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2018.11.30 (Fri) Print

“Forced labor” Is Misleading

 The Japan Times carried an editor’s note in its November 30th issue to inform readers of a change over terms used to refer to wartime Korean workers in Japan.
 The editor’s note says: In the past, The Japan Times has used terms that could have been potentially misleading.The term “forced labor”has been used to refer to laborers who were recruited before and during World War II to work for Japanese companies.However, because the conditions they worked under or how these workers were recruited varied, we will henceforth refer to them as “wartime laborers.”
 Prior to this Japan Times’ announcement, the Japan Institute for National Fundamentals (JINF) carried in its website dated November 14 a proposal that says: What is wrongly referred to as “requisitioned” and or “compulsorily recruited” laborers (from the Korean Peninsula in the wartime past) should be correctly called “wartime Korean workers.”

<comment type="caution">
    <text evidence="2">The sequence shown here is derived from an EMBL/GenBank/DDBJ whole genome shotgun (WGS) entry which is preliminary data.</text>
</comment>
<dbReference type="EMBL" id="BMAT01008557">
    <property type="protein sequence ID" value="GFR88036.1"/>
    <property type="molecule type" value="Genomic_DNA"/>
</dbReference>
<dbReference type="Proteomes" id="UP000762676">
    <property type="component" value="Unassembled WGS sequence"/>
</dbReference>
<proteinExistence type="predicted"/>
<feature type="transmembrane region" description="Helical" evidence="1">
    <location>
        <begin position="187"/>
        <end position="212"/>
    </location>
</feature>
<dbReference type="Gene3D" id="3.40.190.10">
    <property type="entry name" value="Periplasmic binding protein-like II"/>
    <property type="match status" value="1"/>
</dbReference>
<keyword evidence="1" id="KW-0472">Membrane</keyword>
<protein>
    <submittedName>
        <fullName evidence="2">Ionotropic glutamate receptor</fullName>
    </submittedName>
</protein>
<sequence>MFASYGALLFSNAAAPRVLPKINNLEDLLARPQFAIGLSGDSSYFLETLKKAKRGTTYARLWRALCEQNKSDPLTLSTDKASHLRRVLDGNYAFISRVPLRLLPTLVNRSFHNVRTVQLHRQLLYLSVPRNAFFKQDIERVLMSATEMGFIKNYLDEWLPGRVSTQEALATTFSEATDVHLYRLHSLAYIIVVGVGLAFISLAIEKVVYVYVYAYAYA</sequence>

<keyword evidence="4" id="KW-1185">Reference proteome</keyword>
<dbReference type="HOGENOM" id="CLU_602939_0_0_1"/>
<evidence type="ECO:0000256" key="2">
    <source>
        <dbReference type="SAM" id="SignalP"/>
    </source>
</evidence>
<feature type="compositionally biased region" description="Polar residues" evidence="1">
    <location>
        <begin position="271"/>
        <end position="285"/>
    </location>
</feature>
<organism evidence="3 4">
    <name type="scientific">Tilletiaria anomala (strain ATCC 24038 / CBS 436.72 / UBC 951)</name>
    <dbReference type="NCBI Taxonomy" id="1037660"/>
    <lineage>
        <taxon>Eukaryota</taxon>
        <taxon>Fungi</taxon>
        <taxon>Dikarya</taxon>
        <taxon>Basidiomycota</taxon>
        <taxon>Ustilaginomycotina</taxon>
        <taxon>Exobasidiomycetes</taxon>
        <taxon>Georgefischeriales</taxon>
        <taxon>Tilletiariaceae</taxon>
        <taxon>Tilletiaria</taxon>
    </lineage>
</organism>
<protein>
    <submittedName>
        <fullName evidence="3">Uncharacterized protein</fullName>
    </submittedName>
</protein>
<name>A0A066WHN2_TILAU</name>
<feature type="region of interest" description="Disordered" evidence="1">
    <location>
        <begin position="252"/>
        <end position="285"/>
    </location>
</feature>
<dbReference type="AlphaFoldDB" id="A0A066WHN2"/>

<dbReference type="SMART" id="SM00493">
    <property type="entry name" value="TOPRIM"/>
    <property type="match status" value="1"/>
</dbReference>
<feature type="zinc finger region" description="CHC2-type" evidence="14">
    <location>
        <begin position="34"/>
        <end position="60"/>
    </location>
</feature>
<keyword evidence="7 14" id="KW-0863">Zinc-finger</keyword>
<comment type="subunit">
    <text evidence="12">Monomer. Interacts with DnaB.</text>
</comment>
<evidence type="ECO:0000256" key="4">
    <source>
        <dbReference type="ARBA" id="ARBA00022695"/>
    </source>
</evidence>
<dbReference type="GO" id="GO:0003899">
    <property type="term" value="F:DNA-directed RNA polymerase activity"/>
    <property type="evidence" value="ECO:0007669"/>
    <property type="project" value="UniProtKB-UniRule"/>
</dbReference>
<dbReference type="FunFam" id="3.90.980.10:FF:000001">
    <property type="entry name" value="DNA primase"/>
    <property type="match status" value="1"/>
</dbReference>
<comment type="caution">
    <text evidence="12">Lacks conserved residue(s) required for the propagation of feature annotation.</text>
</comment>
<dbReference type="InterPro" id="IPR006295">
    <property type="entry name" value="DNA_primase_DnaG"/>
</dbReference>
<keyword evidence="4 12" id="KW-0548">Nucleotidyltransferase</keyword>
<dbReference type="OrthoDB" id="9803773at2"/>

In its proposal, the JINF said that the processes of Japan's wartime labor mobilization on the Korean Peninsula during World War II were categorized into three types, depending on when the mobilization was implemented: recruitment by private-sector companies on their own; employment by private companies through the good offices of the government; and “requisition” through the application of the National Requisition Ordinance. Irrespective of these categories, Koreans were all employed by privately operated companies, getting paid well in general.
 As a matter of the use of language, the Japanese government is convinced that the expression of “requisitioned laborers” is not adequate (as regards a litigation in South Korea), but four plaintiffs should be called laborers hailing from the former Korean Peninsula. They all got employment in response at their own discretion to ‘recruitment by the company.’
 When it comes to news reports, however, the wrong expression of “requisitioned laborers” has still been used in abundance. In addition, not only news media abroad but also those in Japan such as the English versions of The Asahi Shimbun and Kyodo News as well as The Japan Times, an English language daily-have frequently been using the English term “forced labor” in connection with the South Korean litigation.